The general manager of one of the world’s largest API manufacturers recalls the recent acquisition of Abbott by Mylan and the processes which he has undertaken to set his entity off along a new path. He also elaborates on the band consciousness of the Romanian consumer and how that affects business strategies in the pharmaceutical sector.
Maybe you can start by telling us about last month’s acquisition of Abbott by Mylan.
Historically Abbot was a patented drugs company where we were selling originals. At the time of the Mylan acquisition our entire portfolio became off-patent and in all segments we had generic competition. We were coming from the patented world, but moving towards the generic one, but still with the mind-set of an innovator. For us the primary focus in terms of customers has always been the doctors. Now we have been acquired by a company that is coming from the other end of the spectrum, which will require a change of mind-set in our approach to the market.
We all understood that changes would be required, even since I took over the role as country manager, we started to shift our resources from being focused on the doctors, to strengthening our relationship with the pharmacists and the distributors. With Mylan, I believe we will be pushed even further in this direction.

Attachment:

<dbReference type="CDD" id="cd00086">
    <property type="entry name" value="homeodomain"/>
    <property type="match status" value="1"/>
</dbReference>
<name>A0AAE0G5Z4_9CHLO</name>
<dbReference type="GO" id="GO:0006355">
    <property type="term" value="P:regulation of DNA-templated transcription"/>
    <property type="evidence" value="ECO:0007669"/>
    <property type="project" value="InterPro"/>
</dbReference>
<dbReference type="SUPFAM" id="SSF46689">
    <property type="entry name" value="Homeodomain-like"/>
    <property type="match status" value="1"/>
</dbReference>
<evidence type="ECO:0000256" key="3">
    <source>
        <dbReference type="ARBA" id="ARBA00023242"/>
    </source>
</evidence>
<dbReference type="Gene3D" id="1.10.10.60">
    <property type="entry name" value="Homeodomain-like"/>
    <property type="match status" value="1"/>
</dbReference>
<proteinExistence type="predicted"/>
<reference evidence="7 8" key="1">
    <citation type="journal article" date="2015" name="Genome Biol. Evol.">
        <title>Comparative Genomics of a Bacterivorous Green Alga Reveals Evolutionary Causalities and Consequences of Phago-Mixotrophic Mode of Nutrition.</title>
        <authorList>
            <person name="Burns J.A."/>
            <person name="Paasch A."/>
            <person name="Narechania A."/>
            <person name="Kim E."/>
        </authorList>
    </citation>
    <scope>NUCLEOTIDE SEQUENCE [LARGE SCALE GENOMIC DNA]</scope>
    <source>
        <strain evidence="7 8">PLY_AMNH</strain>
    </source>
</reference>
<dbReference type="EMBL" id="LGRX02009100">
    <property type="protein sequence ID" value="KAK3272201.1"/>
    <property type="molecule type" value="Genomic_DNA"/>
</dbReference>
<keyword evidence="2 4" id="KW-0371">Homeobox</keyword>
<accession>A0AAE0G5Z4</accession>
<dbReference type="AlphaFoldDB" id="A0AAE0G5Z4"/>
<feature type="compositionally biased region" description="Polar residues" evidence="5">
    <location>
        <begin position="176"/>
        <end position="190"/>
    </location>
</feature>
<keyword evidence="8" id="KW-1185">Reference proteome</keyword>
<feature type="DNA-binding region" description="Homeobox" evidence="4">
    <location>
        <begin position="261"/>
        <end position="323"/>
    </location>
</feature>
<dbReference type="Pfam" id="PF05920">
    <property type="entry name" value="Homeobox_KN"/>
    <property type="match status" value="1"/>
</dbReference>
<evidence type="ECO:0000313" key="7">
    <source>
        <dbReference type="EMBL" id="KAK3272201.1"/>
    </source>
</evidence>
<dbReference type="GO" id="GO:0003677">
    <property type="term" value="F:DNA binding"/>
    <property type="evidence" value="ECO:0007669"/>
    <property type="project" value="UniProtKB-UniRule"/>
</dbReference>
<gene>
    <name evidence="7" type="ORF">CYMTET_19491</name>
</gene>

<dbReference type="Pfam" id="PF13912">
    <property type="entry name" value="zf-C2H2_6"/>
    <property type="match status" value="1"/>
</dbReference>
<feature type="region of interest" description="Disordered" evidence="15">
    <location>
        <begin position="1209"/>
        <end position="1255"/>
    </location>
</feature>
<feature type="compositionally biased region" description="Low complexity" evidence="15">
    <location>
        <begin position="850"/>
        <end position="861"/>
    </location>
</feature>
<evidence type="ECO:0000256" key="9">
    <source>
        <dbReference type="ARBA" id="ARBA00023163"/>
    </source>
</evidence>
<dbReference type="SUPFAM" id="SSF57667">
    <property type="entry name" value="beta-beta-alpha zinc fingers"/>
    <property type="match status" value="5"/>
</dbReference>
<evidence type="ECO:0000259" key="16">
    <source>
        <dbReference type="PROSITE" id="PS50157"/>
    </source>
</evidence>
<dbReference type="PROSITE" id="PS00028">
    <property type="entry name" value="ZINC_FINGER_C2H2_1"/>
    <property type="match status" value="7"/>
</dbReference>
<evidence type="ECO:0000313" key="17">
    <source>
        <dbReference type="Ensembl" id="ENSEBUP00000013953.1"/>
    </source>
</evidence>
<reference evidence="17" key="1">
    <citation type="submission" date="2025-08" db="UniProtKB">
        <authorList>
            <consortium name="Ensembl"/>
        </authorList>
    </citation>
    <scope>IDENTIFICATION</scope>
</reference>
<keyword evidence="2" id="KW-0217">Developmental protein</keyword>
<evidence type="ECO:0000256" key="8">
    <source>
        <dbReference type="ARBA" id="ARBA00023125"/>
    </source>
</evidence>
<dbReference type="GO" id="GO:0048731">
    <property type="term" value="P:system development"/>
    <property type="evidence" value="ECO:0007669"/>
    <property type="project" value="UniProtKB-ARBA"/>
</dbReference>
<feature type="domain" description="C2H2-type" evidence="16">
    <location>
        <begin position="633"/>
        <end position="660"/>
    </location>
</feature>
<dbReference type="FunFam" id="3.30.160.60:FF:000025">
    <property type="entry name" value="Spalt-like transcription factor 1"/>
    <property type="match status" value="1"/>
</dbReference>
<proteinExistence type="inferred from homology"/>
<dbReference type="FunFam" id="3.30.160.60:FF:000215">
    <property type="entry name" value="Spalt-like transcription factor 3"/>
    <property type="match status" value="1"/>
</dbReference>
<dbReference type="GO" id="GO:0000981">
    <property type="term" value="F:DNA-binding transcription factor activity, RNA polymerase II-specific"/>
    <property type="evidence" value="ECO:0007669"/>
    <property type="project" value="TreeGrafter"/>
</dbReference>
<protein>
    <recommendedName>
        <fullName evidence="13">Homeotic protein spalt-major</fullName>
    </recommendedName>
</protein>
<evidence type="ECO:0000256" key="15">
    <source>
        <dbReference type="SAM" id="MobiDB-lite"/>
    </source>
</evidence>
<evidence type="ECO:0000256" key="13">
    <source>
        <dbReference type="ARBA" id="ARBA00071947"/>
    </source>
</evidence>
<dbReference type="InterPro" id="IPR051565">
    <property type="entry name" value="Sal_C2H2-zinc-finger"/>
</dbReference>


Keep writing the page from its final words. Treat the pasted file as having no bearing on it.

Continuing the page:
How difficult has the integration from Abbott to Mylan in Romania been?
The integration process for us locally has been relatively straightforward given that Mylan did not have any presence in the country prior to the acquisition. The disadvantage we have is that we have nobody already present in the company to challenge us to think in a different way, we are lacking fresh input. On the other hand, I am fortunate that not absolutely everyone is an Abbot veteran and that we possess a multitude diverse perspectives across our workforce. Over the last three years we have seen the winds of change and have done our utmost to ensure we possess a diverse and versatile organisation. My marketing manager comes from a consumer goods background, last year we hired a national sales manager from Ranbaxy and my new group product manager recently arrived from Egis – a very active Hungarian generics player. In other words, I have been preparing my team for this evolution, but still it is not sufficient because even after one year in position you become slightly “Abbot-ized.” That is, of course completely natural when you have a strong corporate identity that everyone embraces.
Every company has its own corporate identity, its own philosophy. How do you see the shift, with Abbot having a very well defined approach, to the Mylan ethos?